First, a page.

As far as a guitarist in the wine cellar - never gonna happen. I'll just keep the speaker pointed away from the 1985 Bordeaux and everything should be all right.
  10. Codemonkey

    Codemonkey Well-Known Member

    "everything should be all right." - the 1985 Bordeaux at least.
  11. Boswell

    Boswell Moderator Distinguished Member

    If you can't split the amplifier head from the speaker cab, I think I would try an active battery-powered DI box at the guitar end and a passive (transformer) DI box in reverse at the amp end, linked by XLR mic cable with a sex changer. You certainly need the inverse DI at the amp end, otherwise you will not get enough signal amplitude for the amp to run at the usual settings and without extra hum and noise.
  12. Big_D

    Big_D Well-Known Member

    Why do you need another speaker cabinet? You already have a second cab with the Blues Jr. Just run a cable from the Matchless amps speaker out to the Jr's speaker (the speaker disconnected from the Blues amp of course).

    I do it all the time. I run my 1-12 boogie to my 2-12 Marshall or my 2-10 Fender to my 1-8 Gibson. It works great and makes each amp that much more versatile. Just keep an eye on impedances and you should be fine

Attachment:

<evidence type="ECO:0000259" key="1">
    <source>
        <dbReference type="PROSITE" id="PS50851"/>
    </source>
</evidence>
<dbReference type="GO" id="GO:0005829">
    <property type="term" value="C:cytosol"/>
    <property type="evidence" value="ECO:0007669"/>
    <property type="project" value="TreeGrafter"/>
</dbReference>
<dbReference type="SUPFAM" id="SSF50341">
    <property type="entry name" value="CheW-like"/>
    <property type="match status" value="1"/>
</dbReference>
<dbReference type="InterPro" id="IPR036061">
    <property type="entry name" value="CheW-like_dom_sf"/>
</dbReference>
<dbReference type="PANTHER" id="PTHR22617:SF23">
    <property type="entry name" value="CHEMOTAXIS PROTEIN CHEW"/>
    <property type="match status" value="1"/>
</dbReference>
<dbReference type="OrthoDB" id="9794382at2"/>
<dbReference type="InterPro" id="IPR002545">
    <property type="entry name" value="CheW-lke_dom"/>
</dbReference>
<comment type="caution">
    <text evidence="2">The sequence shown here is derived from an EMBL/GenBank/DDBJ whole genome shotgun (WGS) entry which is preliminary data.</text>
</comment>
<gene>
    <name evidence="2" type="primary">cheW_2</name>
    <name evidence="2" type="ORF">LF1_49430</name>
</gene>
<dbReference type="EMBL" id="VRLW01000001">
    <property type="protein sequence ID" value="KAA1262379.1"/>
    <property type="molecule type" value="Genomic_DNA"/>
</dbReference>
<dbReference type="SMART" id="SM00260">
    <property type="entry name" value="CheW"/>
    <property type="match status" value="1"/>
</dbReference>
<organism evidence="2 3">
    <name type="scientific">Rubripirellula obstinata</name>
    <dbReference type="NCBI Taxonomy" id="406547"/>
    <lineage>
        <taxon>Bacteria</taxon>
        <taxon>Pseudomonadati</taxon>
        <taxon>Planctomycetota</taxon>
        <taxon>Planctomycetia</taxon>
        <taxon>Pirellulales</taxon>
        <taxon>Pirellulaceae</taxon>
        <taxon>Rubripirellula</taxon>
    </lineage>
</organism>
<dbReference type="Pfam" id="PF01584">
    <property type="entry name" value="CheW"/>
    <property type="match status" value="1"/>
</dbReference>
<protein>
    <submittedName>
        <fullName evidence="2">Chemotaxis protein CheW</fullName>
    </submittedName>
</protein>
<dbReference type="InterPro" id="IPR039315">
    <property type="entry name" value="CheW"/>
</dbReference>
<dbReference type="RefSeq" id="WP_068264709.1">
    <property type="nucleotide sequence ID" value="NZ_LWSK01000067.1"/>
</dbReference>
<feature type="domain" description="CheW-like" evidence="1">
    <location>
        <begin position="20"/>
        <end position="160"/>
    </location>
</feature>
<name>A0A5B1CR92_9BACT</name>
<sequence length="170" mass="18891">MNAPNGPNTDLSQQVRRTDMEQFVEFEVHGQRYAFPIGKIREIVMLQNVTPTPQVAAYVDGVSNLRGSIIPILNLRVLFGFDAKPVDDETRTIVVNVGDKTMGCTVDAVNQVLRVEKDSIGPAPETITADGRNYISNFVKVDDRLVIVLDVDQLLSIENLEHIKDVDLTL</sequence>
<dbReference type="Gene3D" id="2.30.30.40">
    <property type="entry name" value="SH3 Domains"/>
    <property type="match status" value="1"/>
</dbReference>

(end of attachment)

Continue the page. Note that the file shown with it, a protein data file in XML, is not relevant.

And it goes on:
Good Luck!
  13. BobRogers

    BobRogers Well-Known Member

    Great minds think alike! I had decided to do just that as a test. Unfortunately, on Sunday a pipe burst in a corner of the studio and I had a minor flood. I caught it in time and I don't think anything important was damaged, but the studio is a mess. I might get a chance to try it later in the week.
  14. Big_D

    Big_D Well-Known Member

    I'm a musician first (like you) so I tend to try to get my sound right before I ever set up a mic, picking an amp first and then moving on to the speakers.

    Besides the 4 combo amps I have I also have a couple of stand alone cabs with different speakers and when I'm trying to get a sound I tend to switch cabs before I switch mics. The difference is much more pronounced than a mic or pre change and I can hone in on a sound faster that way.

    And yes great minds do think alike!!!

    Good luck and let us know how it turns out
  15. pmolsonmus

    pmolsonmus Well-Known Member

  16. moonbaby

    moonbaby Mmmmmm Well-Known Member

    Does it involve AC/DC in some kinky way?
  17. BobRogers

    BobRogers Well-Known Member

    Define "kinky"

    UPDATE: On second thought - please don't!